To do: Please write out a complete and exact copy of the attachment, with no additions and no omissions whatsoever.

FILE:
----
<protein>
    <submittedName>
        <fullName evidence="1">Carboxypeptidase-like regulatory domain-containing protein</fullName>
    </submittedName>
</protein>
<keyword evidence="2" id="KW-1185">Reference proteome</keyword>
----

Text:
<protein>
    <submittedName>
        <fullName evidence="1">Carboxypeptidase-like regulatory domain-containing protein</fullName>
    </submittedName>
</protein>
<keyword evidence="2" id="KW-1185">Reference proteome</keyword>